Collections > Electronic Theses and Dissertations > Biology of AAV Vectors in the Central Nervous System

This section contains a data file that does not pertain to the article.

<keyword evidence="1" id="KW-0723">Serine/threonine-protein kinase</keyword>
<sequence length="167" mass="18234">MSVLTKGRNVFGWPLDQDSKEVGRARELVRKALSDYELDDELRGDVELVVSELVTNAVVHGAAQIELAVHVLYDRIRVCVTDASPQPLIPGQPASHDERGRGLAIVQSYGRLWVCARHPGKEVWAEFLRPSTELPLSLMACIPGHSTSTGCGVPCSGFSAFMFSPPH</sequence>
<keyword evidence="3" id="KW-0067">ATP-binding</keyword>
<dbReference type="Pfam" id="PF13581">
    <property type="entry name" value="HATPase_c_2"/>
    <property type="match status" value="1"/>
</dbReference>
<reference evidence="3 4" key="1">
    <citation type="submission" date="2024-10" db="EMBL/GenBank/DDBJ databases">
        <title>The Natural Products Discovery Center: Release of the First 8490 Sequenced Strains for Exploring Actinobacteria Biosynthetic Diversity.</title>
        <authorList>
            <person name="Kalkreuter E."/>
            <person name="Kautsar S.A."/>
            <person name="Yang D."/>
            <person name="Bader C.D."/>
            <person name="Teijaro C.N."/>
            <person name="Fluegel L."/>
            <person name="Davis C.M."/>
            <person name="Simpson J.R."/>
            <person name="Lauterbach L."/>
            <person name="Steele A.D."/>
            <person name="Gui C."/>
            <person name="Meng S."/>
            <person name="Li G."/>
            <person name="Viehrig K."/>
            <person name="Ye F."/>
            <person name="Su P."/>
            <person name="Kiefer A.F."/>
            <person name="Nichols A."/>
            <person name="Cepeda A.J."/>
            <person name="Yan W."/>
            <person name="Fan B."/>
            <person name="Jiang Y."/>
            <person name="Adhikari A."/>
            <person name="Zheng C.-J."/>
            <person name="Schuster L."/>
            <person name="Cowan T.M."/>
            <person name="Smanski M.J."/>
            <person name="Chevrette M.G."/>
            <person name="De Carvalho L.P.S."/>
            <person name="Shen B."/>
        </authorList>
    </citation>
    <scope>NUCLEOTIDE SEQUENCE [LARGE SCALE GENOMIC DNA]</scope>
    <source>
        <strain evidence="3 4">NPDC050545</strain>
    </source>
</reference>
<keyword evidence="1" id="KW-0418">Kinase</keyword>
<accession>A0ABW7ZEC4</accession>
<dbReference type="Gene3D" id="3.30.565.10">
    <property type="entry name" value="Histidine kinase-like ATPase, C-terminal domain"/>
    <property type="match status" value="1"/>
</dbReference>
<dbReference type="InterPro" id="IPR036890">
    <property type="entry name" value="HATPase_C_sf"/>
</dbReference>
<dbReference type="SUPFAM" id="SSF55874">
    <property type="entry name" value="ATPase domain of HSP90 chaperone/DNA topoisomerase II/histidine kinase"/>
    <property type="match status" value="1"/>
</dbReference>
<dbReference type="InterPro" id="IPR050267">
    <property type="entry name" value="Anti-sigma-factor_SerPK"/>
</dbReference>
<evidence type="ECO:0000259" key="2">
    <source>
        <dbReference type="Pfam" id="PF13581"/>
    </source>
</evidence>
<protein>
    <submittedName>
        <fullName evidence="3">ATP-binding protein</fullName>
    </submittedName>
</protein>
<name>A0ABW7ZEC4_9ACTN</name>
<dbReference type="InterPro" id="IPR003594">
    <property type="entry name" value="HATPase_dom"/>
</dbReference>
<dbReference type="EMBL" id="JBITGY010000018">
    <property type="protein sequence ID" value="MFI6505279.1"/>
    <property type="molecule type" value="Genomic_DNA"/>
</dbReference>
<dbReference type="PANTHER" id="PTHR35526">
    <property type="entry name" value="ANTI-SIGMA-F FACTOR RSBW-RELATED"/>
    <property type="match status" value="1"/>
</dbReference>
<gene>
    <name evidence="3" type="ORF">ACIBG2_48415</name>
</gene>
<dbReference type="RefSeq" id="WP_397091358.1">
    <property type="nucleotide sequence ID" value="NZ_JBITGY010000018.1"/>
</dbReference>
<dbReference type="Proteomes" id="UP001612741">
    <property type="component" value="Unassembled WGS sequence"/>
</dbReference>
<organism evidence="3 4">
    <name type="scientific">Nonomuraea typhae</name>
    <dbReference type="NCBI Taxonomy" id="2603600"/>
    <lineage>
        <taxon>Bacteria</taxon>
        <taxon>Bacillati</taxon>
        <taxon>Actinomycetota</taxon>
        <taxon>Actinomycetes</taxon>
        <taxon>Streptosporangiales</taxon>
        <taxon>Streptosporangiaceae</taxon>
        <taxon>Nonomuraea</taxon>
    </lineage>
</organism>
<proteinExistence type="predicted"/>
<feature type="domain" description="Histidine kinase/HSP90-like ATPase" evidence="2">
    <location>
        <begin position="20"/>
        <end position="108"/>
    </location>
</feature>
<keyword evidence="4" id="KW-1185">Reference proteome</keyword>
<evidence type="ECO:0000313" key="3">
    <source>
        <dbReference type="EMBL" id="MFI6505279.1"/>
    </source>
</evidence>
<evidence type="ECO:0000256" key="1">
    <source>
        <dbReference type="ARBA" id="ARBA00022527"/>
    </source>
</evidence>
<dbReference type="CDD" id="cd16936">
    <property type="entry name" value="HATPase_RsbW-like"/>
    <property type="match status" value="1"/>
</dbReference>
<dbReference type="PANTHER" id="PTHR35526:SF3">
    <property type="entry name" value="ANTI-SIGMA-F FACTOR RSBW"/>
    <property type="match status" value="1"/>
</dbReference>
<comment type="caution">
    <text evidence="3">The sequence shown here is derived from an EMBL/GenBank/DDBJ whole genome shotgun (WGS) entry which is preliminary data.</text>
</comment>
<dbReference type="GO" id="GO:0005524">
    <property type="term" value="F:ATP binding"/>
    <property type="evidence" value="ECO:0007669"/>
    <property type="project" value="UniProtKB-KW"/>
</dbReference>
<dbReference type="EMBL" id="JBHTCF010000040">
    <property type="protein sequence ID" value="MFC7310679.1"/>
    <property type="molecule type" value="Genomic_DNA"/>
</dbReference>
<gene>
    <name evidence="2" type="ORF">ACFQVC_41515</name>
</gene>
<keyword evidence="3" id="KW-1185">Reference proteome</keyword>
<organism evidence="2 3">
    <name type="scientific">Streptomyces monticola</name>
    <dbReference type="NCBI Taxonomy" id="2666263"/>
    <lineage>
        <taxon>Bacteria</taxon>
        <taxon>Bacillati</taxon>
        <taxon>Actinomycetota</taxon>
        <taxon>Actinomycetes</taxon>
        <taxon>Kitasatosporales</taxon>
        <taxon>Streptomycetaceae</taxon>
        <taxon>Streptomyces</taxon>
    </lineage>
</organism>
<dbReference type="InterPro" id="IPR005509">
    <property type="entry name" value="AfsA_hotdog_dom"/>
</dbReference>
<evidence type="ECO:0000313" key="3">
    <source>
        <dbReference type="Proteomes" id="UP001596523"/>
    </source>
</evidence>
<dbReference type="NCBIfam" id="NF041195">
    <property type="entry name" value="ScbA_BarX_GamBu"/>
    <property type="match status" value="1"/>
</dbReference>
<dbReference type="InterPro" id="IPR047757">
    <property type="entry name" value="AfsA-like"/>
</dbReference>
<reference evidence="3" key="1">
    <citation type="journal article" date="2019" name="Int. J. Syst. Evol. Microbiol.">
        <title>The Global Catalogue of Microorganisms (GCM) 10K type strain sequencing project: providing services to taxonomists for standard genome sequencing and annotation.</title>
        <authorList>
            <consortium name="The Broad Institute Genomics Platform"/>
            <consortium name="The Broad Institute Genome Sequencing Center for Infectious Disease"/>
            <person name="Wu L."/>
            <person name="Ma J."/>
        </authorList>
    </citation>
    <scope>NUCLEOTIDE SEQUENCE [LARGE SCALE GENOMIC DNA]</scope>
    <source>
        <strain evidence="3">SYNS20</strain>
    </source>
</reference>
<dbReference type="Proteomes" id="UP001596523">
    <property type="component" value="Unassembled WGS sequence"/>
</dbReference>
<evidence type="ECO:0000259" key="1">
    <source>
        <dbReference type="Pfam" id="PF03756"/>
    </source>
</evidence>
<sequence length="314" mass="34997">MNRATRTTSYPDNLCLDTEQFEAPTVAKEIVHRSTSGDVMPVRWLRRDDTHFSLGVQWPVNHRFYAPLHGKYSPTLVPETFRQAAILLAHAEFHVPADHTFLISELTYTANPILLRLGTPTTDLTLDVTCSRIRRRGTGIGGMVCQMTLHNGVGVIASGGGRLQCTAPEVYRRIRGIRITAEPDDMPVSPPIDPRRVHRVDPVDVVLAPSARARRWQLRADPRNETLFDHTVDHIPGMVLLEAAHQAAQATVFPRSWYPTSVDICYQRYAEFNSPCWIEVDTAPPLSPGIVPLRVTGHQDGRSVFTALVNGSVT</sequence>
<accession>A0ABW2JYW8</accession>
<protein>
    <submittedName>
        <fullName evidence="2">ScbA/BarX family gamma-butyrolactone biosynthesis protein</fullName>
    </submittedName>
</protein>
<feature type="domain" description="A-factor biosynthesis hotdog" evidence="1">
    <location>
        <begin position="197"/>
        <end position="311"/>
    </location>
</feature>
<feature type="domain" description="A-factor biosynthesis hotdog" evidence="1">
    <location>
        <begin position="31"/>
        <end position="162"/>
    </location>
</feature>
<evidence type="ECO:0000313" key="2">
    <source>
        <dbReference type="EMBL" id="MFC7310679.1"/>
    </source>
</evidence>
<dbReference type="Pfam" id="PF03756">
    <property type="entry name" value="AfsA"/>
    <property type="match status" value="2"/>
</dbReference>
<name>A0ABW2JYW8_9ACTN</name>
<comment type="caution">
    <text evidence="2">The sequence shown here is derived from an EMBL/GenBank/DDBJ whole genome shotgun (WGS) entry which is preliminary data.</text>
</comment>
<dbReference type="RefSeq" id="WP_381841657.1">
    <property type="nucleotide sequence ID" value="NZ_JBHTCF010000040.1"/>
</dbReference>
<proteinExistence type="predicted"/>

Adeno-Associated Viruses (AAV) have emerged as the vector platform of choice for therapeutic gene transfer towards multiple genetic disorders with neurological manifestations. My doctoral thesis was focused on a) evaluating CNS spread, transduction profiles, receptor interactions and clearance; and b) understanding the physiological and biochemical checkpoints governing AAV biologics in the CNS. In our first study, we engineered an AAV4 variant (AAV4.18) that shows expanded tropism from ependymal cells to migrating progenitors in the developing brain. AAV4.18 revealed a striking shift in glycan engagement from 2,3-linked Sialic acid (SA) to 2,8-linked Polysialic acid (PSA). PSA is an important biomarker of neurogenesis. We also report opposing roles of SA and PSA on CNS transduction of AAV4. Overall, carbohydrate content can be exploited to regulate viral tropism in the brain. We then evaluated a lab-derived chimeric AAV2g9, developed through rational vector design. Direct brain injections of AAV2g9 resulted in widespread neuronal transduction with reduced glial tropism. As compared to AAV9, AAV2g9 displayed minimal systemic leakage and off-target gene expression within peripheral organs. We utilized AAV2g9 for brain-specific deletion of ubiquitously expressed MIR137 schizophrenia risk gene using CRISPR/Cas9 technology. Our approach exemplifies control over AAV tropism at both cellular and organ levels to potentially improve vector safety. Lastly, AAV mediated CNS gene therapy requires a deeper understanding of factors affecting transduction efficiency and clearance. Dysfunction in aquaporin-4 (AQP4) mediated CSF flux during aging or disease is correlated with ineffective solute clearance from the brain. Aged mice showed mislocalized AQP4 expression and increased AAV9 deposition following intraCSF administration. We further compared wildtype (WT) and AQP4 knockout (AQP4-/-) mouse CNS. Minutes after intraCSF administration, AQP4-/- mice exhibited highly restricted spread of fluorophore labeled AAV9. Transgene expression was markedly increased 2 weeks post AAV9 administrations in AQP4-/- mice. Further, AQP4-/- mice showed markedly reduced AAV biodistribution and transgene expression in peripheral organs. This suggests that AQP4-deregulation affects CNS spread, transduction efficiency and systemic leakage of AAV vectors. We hypothesize that altered CSF flux under conditions of aging, CNS disease or injury can impact AAV residence time and gene transfer efficiency.